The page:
Be honest, but don’t spill everything about your blemished past right away
Q: I’m a woman, 47, with a successful career. I have an adolescent son who lives with me and spends regular time with his dad.
I’ve been on my own for years after a too-young first marriage; a nightmare second one, which I fled; and a third which lasted 12 years, produced our son, but ended due to infidelity.
Due to living beyond my means, I filed for bankruptcy last year.
I’ve been communicating online recently with a man who’s respectful and kind. I’ve been guarded. We plan to meet soon. There are many things I’m not proud of in my past but I try to focus on now and the future.
I intend to be honest with him, but should I offer all this information? I sense a real connection there.
To Reveal or Not
A: The connection you sense online is, so far, wishful thinking. It’s still unknown and untested.
Your judgment in the past wasn’t so great so remember all that you’ve learned by hard experience when you do meet in person. Be honest, but don’t spill everything; it’s too soon and will leave you too vulnerable.
When he asks about your marriages, start with the briefest true response — I was too young, chose badly the next time, but did have a substantial marriage with a man who’s a decent father who unfortunately cheated. Period.
As you get to know this man, you’ll both have to share more details. What about his relationships? Any mistakes?
While you’re dating, you’ll have to mention the bankruptcy because, if it’s a secret that gets exposed, he may wonder if you’re interested in his money.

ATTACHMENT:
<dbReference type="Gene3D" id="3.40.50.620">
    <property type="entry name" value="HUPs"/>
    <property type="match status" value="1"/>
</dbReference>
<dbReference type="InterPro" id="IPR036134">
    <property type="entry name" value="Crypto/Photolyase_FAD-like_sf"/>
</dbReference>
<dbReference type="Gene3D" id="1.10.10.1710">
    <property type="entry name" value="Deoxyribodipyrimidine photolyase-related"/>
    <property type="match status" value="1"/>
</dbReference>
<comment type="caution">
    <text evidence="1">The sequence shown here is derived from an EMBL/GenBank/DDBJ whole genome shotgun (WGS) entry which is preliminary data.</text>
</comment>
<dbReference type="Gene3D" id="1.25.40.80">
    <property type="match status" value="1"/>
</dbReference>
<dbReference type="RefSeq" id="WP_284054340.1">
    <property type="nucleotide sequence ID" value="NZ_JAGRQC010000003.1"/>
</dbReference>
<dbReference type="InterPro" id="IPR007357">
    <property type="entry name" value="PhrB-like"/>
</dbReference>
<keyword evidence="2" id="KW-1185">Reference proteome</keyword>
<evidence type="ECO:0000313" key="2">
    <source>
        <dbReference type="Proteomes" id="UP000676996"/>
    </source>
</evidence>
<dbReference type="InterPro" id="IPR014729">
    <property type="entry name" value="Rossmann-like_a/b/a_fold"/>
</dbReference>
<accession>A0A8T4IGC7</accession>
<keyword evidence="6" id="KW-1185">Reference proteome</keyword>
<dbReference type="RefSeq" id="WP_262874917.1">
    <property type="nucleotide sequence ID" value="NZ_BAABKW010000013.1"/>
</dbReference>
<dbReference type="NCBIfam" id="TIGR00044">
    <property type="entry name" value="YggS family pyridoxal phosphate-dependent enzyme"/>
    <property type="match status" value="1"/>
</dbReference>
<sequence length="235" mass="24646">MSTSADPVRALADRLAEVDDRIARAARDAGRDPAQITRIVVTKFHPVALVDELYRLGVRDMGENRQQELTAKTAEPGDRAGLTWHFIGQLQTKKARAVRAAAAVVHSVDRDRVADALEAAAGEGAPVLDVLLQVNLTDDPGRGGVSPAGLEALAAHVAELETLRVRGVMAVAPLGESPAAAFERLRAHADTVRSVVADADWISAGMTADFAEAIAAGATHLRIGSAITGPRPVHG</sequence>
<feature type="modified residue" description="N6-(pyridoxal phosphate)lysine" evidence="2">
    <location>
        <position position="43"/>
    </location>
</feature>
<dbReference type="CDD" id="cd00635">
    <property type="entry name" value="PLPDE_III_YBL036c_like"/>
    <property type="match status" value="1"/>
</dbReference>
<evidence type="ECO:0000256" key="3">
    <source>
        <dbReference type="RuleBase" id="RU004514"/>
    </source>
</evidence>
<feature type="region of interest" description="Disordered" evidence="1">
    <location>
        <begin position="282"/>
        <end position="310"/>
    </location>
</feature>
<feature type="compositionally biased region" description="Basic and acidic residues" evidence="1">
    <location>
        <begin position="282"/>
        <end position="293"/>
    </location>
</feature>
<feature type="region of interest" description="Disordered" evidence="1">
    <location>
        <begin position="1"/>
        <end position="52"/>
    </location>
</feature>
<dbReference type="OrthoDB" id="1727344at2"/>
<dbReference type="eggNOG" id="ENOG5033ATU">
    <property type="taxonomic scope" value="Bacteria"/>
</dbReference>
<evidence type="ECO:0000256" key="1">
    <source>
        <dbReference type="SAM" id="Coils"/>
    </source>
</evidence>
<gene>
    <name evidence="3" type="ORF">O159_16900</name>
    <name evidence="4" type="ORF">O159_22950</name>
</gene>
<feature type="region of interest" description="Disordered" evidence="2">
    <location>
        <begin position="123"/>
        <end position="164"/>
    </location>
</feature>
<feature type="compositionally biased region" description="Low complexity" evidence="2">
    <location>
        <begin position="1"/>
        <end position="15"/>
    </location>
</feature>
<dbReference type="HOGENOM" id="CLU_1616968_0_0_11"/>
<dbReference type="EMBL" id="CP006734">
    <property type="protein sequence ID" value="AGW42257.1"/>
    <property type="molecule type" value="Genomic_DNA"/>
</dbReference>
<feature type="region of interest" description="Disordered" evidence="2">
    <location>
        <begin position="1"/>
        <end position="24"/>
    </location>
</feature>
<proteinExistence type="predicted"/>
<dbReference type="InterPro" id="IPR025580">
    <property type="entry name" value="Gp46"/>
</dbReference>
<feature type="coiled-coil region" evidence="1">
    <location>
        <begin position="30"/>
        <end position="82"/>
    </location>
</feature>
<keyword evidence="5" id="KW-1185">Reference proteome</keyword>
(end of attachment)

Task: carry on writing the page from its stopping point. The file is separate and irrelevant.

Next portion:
He’s likely been guarded, too. You’re assuming he’s kind, but you won’t know until you see his behaviour with your young son, over time, as well as with you. Proceed slowly.
Q: I’m 27, a single mom of a girl, 3, seeing a divorced man, 47, with an adult son. Our eight-month relationship has been fantastic. Age hasn’t been an issue.
We were coworkers and friends for a year prior to dating. We’ve evolved to being crazy about each other and now he’s hinted about living together.
I’m happy about a possible future together, but eight months’ dating feels too soon when I have my very young child to consider. We haven’t even said the L word yet.
I’ve gradually allowed him to spend time with us when she’s home (she spends weekends with her father).
They adore each other, but I still worry that it would be too big a change for her anytime soon. I ended an awful seven years with her father 18 months ago.
My boyfriend’s a good father to his son, and he’s also a good son, brother and friend. He treats me with respect, is very thoughtful, passionate, funny, intelligent and supportive.
Yet I’ve always had commitment issues.
Now I am concerned about dragging my daughter through unnecessary pain. Am I unreasonable to think it could be another year or more before I’ll be willing to get that serious?
A: Wanting to go slow is the right approach. You’re being responsibly cautious in building the relationship between him and your daughter gradually before seriously discussing living together.
With your weekends free to be with him, you’re not delaying the romance, companionship or opportunities for intimacy.
You’d have time to learn more about each other instead of dealing with household and legal issues. Meanwhile, you’re giving your daughter the security she needs rather than a fast move to another life, with another man.
TIP OF THE DAY
Divorced parents of youngsters need to feel trust and stability before cohabitating again.
Email firstname.lastname@example.org. Ellie chats at noon Wednesdays at thestar.com/elliechat. Follow @ellieadvice.
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